Dublin's pubs are very famous, especially for the 'craic' (general good-time atmosphere), conversation, music and of course excellent Guinness. For the black stuff experience, try Mulligan's of Poolbeg Street. Celebrity spotting takes place in Doheny & Nesbitt's in Lower Baggot Street near St Stephen's Green.

Three good literary pubs in the pedestrianised streets east of Grafton Street are Davy Byrne's in Duke Street (James Joyce) and McDaid's in Harry Street (poet Patrick Kavanagh, playwright Brendan Behan). For musical pubs try the St John Gogarty on Fleet Street in Temple Bar, O'Donoghue's in Merrion Row and for session tunes take your irish drum or 'bodhran' to Lower Bridge Street where O'Shea's Merchant and the Brazen Head face each other, or north of the Liffey to the Cobblestone Bar on North King Street.

PoD on Harcourt Street is still one of the trendiest nightclubs. At the Gaiety on South King Street it's hot salsa on Fridays and souls and R&B on Saturdays. The Thomas House on Thomas Street offers techno a-go-go in a friendly club atmosphere. And try The Kitchen at the Clarence Hotel on Wellington Quay -famous rock band owners U2 are unlikely to be there, but in Ireland you can never know what to expect.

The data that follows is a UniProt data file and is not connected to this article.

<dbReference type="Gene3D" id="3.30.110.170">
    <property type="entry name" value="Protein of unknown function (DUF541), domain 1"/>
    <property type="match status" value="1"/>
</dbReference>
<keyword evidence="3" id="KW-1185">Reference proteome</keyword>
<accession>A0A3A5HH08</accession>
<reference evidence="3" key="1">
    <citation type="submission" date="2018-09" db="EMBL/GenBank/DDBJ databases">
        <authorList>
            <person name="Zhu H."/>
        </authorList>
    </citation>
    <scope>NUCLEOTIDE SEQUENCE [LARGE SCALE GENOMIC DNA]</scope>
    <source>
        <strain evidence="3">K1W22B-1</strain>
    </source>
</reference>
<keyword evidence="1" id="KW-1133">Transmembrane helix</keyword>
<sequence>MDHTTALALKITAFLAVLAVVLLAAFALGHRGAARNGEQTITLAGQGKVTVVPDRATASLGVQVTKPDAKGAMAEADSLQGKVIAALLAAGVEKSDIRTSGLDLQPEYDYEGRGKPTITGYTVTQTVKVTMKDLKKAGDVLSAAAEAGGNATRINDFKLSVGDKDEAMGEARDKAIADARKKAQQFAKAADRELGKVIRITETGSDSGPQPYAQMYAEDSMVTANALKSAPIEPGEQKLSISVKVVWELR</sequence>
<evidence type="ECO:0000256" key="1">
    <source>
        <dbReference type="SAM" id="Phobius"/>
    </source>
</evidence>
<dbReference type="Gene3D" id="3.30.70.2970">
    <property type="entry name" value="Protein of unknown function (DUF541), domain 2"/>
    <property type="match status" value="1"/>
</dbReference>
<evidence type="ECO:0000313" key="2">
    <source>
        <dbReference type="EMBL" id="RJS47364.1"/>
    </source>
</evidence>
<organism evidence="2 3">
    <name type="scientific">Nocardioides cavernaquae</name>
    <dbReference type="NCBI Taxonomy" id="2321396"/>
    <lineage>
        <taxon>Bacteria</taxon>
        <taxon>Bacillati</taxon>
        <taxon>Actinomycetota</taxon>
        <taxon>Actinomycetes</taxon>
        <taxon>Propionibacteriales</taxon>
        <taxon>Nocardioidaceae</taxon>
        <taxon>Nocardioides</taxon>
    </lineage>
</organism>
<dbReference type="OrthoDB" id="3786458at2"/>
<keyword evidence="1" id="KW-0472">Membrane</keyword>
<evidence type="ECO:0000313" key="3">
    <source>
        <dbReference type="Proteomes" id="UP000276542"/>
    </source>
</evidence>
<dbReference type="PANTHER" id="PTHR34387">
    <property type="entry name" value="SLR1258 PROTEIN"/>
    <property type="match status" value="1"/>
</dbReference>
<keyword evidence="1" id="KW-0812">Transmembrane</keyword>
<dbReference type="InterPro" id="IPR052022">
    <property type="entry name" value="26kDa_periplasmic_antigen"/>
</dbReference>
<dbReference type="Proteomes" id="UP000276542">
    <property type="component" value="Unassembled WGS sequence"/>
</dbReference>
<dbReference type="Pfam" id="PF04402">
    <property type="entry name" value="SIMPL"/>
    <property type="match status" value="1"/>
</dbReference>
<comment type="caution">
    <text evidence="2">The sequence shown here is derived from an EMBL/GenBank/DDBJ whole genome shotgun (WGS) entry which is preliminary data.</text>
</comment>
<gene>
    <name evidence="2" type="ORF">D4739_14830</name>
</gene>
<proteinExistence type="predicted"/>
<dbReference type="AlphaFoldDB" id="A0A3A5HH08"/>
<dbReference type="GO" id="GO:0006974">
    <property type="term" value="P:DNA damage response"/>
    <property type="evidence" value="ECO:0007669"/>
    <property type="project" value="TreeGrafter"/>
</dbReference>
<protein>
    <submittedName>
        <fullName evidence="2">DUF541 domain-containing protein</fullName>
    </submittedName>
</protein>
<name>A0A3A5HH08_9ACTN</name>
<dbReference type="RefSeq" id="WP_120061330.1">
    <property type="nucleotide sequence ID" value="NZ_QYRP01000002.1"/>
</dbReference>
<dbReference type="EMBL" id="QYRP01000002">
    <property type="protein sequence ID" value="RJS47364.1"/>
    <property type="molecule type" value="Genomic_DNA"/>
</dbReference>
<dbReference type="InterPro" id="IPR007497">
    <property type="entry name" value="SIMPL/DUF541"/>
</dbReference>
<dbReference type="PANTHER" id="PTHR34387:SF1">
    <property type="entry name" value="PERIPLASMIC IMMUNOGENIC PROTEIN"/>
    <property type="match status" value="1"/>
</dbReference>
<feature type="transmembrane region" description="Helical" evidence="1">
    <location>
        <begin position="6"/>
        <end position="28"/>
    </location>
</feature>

In Temple Bar, it's Eden on Meeting House Square for excellent modern cookery. Poppadom Restaurant on Rathgar Road offers proper, authentic Indian cookery. Bang Cafe is a great place down on Merrion Row. As for seafood - ride the DART out to Sandycove and taste the flavours fresh out of the sea at Caviston's Seafood Restaurant.

Other places of worthwhile visit include the National Gallery, National Museum or Leinster House home of the Irish Parliament. The Guinness Storehouse and Jameson Whiskey Distillery are highly recommended, for their regular tours and thirsty visitors can trace the journey and history of this fascinating world-of much loved beer and whiskey. The Guinness Store is now Ireland's number one tourist attraction, after all 14.3 million pints of Guinness is stored there.

Travel by Bus Dublin has a large network of buses, most of which are green double-deckers. The majority of the buses commence in the city centre. Buses travelling to the north of Dublin start at Lower Abbey Street / Parnell Street area. Those to the west begin in Middle Abbey Street and in the Aston Quay area.